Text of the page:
Has bilingual education been columbused? Have programs that Latino community activists fought for since the 1960s now been “discovered” by White middle and upper-class communities? One illustrative example that the answer to both of these questions is a worrisome yes can be found in a recent New York Times Article entitled “Making Language Immersion Fun for Kids” that I saw many people saw on my Facebook and Twitter newsfeeds. This article columbuses bilingual education by both ignoring the history of Latino community activism that have made these programs possible.
The erasure of the history of Latino community activism is most apparent when the article calls Fabrice Jaumont, the education attaché for the French Embassy in New York “the godfather of immersion education.” Actually, if there are any godparents of bilingual education in New York City it would be the Ocean Hill-Brownsville community activists who as part of their community control experiment in the late 1960s began offering bilingual education to the Latino students in the district. Bilingual education quickly spread to other schools throughout the city. These were bilingual/bicultural programs that sought to bring about a larger anti-racist transformation of schools by providing bilingual education to all Latino students. It was only later that Latino community activists were forced to compromise and accept a transitional model that was offered only to students who scored under a certain level on an English language proficiency exam.
Yet, even after this compromise Latino community activists continued to fight for transformative bilingual education programs to be made available to Latino students. These transformative bilingual education programs came in many forms and under many names throughout the years (late-exit, maintenance, developmental and most recently dual language) but what characterized them all was an explicit goal of building on and extending the bilingualism of the Latino students (and increasingly the non-Latino students) who participated in these programs.
Despite the persistence of these programs, in the article Jaumont claims that “the first public school to adopt an immersion program was P.S. 58 in Brooklyn.” A closer examination of PS 58 indicates that it has a French-English dual language program where students from French-speaking and English-speaking homes are instructed in both languages. This is certainly not the first such program in New York City. Nor would it have been possible without the Latino community activists who have fought for transformational bilingual spaces in public schools for decades. It is this community activism that set the stage for bilingual education in languages other than Spanish, with French being one of the newer additions.
The point of noting this columbusing is not to undermine the efforts to expand dual language programs that are documented in this article. My concern is that the columbusing of bilingual education will lead to its gentrification. As more White families “discover” these programs they risk being transformed into programs exclusively for the privileged. For example, the city of Hoyoke currently has a dual language program that is reserved for “gifted and talented” students with the ELL director of the district noting that “it’s a certain type of student who can come in and embrace the many ways that it will be challenging. The curriculum is pretty fast paced.” This “certain type of student” seems to be disproportionally English dominant with the first kindergarten class serving seven students reported to be Spanish dominant and sixteen students reported to have had little to no exposure to Spanish before attending the program. How soon is it before the columbising of bilingual education leads to all of them becoming “gifted and talented” programs for English-dominant White students with Latinos and other minoritized students pushed out of these programs into less desirable English-Only classrooms?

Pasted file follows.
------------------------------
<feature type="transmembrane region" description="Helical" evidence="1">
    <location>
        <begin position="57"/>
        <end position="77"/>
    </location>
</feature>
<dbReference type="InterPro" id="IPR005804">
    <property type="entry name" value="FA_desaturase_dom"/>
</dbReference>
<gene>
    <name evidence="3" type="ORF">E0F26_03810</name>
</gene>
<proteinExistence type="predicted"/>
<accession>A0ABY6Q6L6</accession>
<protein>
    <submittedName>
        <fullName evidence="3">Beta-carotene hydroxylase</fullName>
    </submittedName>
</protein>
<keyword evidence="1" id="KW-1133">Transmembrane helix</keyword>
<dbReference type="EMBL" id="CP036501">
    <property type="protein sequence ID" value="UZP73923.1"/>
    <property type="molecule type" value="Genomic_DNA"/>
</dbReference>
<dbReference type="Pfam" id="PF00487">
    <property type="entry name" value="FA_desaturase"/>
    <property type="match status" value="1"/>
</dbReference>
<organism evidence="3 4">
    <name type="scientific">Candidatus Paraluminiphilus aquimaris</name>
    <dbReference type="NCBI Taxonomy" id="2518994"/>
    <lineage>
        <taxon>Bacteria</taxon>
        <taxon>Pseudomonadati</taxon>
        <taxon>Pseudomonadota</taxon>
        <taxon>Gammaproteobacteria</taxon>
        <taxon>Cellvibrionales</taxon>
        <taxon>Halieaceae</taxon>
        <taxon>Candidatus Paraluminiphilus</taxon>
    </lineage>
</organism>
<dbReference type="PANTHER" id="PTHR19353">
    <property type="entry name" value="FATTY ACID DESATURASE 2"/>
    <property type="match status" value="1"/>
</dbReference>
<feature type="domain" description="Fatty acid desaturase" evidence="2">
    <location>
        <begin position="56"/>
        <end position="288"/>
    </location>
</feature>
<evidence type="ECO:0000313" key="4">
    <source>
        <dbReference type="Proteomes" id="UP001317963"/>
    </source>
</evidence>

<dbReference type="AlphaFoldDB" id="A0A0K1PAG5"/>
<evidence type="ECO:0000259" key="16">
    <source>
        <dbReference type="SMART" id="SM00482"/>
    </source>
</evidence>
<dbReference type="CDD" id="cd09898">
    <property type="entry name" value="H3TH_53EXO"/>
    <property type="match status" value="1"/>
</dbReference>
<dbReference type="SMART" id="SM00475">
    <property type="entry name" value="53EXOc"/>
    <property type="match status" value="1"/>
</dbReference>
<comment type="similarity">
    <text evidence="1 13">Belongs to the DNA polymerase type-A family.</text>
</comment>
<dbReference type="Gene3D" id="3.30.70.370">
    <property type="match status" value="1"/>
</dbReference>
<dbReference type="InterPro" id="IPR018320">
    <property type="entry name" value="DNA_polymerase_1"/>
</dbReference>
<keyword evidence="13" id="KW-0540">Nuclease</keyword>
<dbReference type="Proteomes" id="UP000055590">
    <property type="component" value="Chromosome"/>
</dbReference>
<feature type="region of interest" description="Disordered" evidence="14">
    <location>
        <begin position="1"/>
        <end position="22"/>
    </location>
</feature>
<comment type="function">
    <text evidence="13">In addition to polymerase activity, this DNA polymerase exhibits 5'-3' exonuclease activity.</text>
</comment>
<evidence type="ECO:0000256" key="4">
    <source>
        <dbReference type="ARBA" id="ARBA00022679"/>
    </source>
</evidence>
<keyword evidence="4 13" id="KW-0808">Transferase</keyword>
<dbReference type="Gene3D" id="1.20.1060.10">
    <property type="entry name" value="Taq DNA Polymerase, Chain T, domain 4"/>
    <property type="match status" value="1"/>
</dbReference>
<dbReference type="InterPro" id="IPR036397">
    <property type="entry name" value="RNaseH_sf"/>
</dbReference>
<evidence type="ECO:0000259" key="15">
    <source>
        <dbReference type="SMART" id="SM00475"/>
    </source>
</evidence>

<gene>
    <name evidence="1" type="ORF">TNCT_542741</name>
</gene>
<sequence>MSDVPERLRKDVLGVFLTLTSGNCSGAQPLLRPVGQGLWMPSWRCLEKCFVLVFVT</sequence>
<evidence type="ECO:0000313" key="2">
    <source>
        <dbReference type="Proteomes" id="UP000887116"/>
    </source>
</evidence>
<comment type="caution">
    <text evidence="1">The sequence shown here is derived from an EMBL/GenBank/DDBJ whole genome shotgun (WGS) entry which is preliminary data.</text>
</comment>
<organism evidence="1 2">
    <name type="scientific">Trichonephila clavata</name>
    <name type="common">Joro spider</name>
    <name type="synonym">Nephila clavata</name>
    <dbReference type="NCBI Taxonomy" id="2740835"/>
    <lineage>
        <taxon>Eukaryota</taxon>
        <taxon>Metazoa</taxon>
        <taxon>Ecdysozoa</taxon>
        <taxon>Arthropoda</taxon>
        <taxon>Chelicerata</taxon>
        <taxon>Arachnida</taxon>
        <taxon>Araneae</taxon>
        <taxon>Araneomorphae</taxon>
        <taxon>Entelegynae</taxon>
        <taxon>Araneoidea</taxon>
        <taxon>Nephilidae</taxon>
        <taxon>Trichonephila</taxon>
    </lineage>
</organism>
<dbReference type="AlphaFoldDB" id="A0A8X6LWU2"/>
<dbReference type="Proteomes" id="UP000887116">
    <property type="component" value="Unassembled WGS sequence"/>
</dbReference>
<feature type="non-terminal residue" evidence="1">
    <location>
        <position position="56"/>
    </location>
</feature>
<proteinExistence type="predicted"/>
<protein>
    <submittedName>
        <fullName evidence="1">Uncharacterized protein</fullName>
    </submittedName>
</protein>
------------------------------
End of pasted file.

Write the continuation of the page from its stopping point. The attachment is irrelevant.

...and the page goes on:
I am certain that the columbusing of bilingual education comes from people with good intentions. Yet, good intentions are not enough and columbising will always negatively impact minoritized communities regardless of the intentions. It is not enough to be committed to bilingual education. Instead, a commitment to bilingual education must also entail building on the long history of minoritized community activism that made these programs possible. It must entail continuing to work in solidarity with these communities as they work toward the anti-racist transformation of current schooling practices. Ultimately, it must entail resisting the White gaze that frames bilingual education from the perspective of ambitious middle and upper-class White people and toward the embracing of an anti-racist gaze that frames bilingual education from the perspectives of the minoritized communities who have the most to gain from these programs and the most to lose should they become gentrified.